- the bench was built with material that was available at my local home store. Only the vises and the last few board feet of wood for the vise chops came from woodcraft.
- I did not have access to a planer or jointer, only a cheap tablesaw, a circular saw, a hand drill, a router, a handplane (cheap but well tuned, with 1 blade for scrub planing and another for flatteneng/smoothing), and a handsaw were necessary. (I have a bandsaw and a drill press too, but didn’t make meaningful use of them for this project.)
The base (image 1) was 4 legs arranged in 2 arrays of 2 legs tenoned into mortised sled feet & a top. (Image 2)
These arrays were then joined to one another using rails/stretchers. (image 3)
The lumber for the base was 2×4 material from home depot. In my area this is usually some variant of pine or aspen.
I chose the flattest, best boards I could. I also flattened them some with my hand plane before laminating them face to face to create thicker boards.
A lot of the joinery, however, needed to be cut separately—prior to laminating the pieces. Here is an example of a finished mortise pair ready to receive the legs with their tenons.
Notice the unsightly butt-crack caused by joining the faces of two 2×4 boards together. This had to be fixed later with a simple inlay technique.
Each half of the mortise was cut on a separate 2×4 using my table saw & the two halves were later married. First I defined each edge of the mortise, then nibbled away the middle area.
After that, I cleaned up the bottom of the mortise with a chisel. This half-mortise is now ready to be married to its mirror image.
Here I am cutting a tenon by hand. Like the mortise, these were done by cutting a half tenon on each 2×4, then marrying mirrored pairs together as a lamination to make a complete piece.
To join the two leg arrays together to form the base, I needed some stretchers. For these I decided to use 2×4 lumber without laminating them into larger pieces. I didn’t feel like chopping mortises in the legs the hard way, so I went with a large dovetail arrangement, then added pins as a decorative and structural (I hope) element.
Here is the end result.
You can also see in the above picture how I handled the butt-crack problem mentioned earlier. I discovered that the 1/4 inch diameter red oak dowels at my home store matched a little round router bit that I had, and so cleaned out the butt crack with the router, then dropped in the dowels. After the glue dried I planed the dowel to the surface of the leg. Instead of butt-crack I had a decorative inlay that matched the detail wood used elsewhere on the bench.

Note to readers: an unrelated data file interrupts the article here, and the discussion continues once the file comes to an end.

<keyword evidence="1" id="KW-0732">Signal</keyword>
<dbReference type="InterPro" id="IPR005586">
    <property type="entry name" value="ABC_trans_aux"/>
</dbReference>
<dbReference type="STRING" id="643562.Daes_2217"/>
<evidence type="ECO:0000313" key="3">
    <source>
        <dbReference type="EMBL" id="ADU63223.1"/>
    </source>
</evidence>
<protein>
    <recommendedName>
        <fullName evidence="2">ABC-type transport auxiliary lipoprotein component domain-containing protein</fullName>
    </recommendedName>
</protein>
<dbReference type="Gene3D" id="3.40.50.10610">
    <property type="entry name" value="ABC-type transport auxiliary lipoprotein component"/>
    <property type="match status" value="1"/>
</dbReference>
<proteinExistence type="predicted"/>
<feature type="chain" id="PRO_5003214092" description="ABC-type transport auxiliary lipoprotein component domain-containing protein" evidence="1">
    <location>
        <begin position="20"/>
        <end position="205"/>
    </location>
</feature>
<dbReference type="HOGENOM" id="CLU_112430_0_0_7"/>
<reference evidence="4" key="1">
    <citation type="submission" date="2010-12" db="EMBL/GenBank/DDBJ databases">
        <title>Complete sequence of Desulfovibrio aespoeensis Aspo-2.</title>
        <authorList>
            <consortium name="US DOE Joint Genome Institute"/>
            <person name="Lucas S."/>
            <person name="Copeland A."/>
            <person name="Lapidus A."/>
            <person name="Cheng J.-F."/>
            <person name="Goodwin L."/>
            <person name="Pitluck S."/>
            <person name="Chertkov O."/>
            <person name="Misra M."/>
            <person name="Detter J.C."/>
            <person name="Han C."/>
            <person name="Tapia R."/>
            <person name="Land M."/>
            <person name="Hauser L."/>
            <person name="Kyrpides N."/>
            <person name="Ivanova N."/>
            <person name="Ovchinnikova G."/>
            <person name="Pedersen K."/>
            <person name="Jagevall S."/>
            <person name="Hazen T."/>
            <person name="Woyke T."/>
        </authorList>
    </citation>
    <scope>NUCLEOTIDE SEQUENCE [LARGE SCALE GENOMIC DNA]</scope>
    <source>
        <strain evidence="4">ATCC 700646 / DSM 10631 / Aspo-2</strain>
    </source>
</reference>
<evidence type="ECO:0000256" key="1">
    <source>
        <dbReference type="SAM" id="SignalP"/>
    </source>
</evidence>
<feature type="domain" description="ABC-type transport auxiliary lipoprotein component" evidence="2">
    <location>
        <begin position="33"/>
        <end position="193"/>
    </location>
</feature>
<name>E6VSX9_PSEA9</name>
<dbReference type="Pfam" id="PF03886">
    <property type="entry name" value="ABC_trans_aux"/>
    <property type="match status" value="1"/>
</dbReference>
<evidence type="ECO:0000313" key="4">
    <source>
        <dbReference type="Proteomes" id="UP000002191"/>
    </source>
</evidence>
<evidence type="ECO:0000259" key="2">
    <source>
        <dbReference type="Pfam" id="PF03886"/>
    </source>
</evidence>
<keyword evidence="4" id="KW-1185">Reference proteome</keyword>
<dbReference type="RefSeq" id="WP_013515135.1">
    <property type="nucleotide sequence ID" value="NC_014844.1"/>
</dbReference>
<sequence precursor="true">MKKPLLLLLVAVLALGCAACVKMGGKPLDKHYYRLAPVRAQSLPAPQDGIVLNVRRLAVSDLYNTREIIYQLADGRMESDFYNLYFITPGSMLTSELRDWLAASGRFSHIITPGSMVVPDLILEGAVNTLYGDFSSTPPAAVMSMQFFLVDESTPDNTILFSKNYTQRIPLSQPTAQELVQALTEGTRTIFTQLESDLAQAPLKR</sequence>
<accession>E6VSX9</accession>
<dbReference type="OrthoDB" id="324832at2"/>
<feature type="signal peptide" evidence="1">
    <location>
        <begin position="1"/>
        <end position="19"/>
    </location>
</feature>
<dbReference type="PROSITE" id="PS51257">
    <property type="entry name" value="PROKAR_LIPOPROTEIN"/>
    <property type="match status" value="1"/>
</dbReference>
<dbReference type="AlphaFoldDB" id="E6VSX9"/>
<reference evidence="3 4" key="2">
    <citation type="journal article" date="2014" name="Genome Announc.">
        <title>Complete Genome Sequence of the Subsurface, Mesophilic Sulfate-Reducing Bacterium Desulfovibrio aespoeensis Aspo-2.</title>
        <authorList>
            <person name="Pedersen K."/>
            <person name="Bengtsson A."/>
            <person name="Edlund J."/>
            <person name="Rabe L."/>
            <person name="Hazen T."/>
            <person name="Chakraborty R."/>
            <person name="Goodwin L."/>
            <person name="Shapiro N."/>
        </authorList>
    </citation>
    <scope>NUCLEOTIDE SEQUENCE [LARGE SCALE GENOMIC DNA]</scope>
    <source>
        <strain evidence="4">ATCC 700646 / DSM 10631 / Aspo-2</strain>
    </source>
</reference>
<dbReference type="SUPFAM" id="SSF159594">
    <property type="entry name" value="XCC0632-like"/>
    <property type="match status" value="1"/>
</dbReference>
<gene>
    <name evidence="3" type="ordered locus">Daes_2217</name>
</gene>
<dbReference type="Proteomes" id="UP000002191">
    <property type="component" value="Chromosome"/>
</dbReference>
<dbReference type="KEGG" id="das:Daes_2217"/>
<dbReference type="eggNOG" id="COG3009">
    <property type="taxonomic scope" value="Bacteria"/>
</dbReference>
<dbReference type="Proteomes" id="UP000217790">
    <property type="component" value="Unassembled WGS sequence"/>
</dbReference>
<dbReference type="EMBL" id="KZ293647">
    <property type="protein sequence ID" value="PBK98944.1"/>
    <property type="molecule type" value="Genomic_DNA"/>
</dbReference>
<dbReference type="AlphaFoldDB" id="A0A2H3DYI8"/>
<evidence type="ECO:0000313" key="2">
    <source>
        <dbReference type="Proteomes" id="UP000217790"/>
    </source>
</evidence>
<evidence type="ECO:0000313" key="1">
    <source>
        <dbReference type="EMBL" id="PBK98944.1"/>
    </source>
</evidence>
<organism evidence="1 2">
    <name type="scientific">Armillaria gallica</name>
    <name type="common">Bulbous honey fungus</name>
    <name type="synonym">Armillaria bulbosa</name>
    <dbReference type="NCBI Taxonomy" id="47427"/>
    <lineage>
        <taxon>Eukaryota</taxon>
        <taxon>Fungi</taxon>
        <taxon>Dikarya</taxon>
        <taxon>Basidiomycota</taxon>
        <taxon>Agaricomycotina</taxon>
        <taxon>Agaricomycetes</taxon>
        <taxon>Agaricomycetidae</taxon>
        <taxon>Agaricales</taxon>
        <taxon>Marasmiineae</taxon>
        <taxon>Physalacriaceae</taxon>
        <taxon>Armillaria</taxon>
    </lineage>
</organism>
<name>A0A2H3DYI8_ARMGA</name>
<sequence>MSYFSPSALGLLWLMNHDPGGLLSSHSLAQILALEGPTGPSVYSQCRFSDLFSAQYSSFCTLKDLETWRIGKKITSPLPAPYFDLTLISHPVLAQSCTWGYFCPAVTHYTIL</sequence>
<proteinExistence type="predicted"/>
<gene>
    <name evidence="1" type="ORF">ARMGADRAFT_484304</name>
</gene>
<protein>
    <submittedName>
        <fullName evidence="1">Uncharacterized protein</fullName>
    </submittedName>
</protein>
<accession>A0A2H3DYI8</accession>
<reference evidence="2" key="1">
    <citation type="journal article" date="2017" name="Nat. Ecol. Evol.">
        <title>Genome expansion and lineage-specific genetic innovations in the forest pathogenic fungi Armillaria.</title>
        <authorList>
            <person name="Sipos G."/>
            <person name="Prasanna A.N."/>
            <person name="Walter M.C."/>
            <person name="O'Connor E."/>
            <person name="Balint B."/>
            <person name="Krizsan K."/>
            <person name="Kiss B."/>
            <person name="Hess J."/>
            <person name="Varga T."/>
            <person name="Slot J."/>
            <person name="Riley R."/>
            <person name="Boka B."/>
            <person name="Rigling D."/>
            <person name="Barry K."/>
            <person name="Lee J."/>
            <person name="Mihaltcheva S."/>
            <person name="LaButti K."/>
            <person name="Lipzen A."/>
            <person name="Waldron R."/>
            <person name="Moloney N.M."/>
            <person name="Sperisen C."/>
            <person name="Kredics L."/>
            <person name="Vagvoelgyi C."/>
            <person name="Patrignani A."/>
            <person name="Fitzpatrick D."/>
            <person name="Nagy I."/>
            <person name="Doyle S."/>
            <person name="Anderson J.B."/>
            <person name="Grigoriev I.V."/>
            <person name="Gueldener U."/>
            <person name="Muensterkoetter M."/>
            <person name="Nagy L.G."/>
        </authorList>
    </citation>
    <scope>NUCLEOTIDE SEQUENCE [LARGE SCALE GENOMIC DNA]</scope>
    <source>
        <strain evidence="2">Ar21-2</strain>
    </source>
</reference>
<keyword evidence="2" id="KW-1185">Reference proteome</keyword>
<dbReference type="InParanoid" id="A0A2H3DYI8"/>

Here is how I finished the joinery:
I used a template made out of hardboard, and then a pattern router bit to form each tail. A chisel cleaned up the corners and eased the fit. The same template, carefully laid upon the leg faces was used to lay out the socket (integral pins, perhaps?). I cleaned out the socket by defining the edges with a handsaw, nibbling away the middle with a tablesaw, and then cleaning up with a chisel. It went by pretty quickly.
In the end, the bench wasn’t quite as heavy as I wanted, so I built a box sized to straddle the two sled feet across the length of the bench, and then filled the box with sand. It added another 70 pounds to the bench.
Thank you for reading! I hope that this information will be either entertaining or helpful to you. Even better, I hope that someone gets inspired to bite the bullet and try building a bench. You don’t need thousands of dollars worth of equipment. Most entry level woodworkers have the tools I used for this bench. This bench isn’t the best bench in the world, but it looks pretty good, is stable, & holds my work pretty well so far, so I am pleased.
The bench has some flaws. Notably, I will build my next bench with legs flush to the face. Also, I will use heavier wood. Even southern yellow pine, which is cheap where I live, is much heavier than the white pine I made the base out of. So far the bench has been super stable, but I do worry if the white pine is strong enough to make it through years of use. We’ll see, I guess.
Sometime later this weekend a second post will follow, showing the steps I went through to make the benchtop.
-- Richard B, Birmingham Alabama